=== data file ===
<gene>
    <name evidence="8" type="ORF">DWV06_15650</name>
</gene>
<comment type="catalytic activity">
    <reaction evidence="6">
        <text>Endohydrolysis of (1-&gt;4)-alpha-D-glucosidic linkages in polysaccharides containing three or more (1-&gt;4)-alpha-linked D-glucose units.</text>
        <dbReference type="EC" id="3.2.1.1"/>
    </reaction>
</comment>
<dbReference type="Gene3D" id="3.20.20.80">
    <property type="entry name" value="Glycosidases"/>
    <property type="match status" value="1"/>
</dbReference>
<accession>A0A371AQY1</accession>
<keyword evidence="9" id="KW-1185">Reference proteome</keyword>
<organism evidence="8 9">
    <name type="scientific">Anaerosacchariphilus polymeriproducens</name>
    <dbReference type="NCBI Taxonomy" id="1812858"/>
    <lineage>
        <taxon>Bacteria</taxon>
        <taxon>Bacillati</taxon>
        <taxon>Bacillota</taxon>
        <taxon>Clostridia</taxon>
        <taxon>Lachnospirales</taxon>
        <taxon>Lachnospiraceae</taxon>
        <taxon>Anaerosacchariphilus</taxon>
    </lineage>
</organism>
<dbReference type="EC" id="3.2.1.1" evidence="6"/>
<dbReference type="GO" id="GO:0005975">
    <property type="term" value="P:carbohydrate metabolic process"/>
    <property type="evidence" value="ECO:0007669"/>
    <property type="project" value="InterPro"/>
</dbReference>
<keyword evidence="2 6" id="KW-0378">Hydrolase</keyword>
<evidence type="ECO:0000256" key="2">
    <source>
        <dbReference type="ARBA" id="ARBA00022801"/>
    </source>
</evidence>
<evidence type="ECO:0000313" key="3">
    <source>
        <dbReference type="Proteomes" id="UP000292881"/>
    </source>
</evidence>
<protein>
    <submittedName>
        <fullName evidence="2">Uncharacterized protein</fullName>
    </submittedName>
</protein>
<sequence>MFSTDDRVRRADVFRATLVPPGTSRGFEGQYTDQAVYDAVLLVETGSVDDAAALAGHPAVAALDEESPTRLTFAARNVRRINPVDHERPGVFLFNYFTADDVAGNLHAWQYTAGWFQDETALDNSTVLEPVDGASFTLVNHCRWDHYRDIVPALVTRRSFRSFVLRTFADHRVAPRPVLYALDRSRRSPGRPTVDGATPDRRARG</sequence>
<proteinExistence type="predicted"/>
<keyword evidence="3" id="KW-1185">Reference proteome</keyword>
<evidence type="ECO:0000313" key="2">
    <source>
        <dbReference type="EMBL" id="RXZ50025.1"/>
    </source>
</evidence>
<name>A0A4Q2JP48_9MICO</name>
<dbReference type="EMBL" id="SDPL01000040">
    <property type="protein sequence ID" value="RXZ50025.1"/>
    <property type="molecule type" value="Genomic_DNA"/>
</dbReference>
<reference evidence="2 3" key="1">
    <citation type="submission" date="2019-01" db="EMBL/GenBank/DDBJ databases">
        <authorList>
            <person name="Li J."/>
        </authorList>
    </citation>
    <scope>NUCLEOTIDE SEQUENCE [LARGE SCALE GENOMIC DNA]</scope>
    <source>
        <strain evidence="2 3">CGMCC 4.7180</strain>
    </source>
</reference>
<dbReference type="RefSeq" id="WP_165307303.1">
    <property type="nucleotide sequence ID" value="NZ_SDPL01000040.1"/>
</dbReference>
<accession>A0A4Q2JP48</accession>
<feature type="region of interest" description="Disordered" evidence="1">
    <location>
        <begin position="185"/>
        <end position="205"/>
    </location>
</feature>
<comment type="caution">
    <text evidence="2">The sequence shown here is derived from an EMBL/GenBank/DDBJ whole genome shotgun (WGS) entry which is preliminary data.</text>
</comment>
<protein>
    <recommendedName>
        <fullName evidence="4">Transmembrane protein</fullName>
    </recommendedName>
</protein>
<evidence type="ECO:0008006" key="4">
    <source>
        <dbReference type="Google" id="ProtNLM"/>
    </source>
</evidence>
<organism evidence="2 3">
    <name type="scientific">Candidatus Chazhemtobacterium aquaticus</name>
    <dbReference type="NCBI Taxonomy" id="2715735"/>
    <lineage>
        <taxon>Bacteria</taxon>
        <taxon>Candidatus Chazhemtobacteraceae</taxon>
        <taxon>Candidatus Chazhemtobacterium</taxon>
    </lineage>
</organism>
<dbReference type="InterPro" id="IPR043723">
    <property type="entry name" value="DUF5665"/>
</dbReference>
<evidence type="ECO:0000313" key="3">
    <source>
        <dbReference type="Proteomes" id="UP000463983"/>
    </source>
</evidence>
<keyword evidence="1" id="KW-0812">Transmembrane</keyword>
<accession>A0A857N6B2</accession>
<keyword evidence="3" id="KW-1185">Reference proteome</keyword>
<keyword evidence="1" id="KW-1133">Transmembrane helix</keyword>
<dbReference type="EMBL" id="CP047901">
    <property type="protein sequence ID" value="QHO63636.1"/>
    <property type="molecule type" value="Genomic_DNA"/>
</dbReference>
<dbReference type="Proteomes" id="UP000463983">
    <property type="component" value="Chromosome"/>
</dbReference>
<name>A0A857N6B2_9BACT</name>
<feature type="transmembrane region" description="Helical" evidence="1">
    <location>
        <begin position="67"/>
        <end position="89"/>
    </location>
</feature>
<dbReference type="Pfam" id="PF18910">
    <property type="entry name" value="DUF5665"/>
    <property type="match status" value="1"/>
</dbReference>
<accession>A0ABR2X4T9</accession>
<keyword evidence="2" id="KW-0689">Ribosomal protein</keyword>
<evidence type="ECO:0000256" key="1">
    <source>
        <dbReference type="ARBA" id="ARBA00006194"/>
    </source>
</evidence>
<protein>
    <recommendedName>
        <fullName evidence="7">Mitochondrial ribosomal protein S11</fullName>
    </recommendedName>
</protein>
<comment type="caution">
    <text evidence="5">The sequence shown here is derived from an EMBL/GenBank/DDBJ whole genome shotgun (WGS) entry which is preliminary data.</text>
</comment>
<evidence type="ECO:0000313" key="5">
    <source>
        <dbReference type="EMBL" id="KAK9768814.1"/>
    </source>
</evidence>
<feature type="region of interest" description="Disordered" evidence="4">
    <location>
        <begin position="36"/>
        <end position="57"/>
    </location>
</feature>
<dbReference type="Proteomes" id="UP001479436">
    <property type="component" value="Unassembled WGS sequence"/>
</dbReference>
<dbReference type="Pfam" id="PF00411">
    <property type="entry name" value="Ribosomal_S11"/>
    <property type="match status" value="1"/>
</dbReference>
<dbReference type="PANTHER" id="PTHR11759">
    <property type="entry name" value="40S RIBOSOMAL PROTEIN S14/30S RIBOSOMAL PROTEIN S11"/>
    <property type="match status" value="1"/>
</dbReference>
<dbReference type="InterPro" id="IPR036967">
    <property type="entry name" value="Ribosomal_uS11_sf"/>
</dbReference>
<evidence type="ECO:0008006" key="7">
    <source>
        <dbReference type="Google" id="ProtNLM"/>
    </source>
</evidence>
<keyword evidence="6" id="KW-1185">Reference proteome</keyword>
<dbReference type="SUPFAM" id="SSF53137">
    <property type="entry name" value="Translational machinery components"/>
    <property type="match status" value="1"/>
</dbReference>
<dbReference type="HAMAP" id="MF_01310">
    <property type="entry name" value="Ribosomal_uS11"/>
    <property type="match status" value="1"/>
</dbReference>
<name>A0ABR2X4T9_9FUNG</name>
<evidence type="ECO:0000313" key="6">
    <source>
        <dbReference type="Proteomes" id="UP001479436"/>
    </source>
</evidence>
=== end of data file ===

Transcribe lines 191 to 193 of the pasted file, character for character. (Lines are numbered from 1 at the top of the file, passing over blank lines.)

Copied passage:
<name>A0ABR2X4T9_9FUNG</name>
<evidence type="ECO:0000313" key="6">
    <source>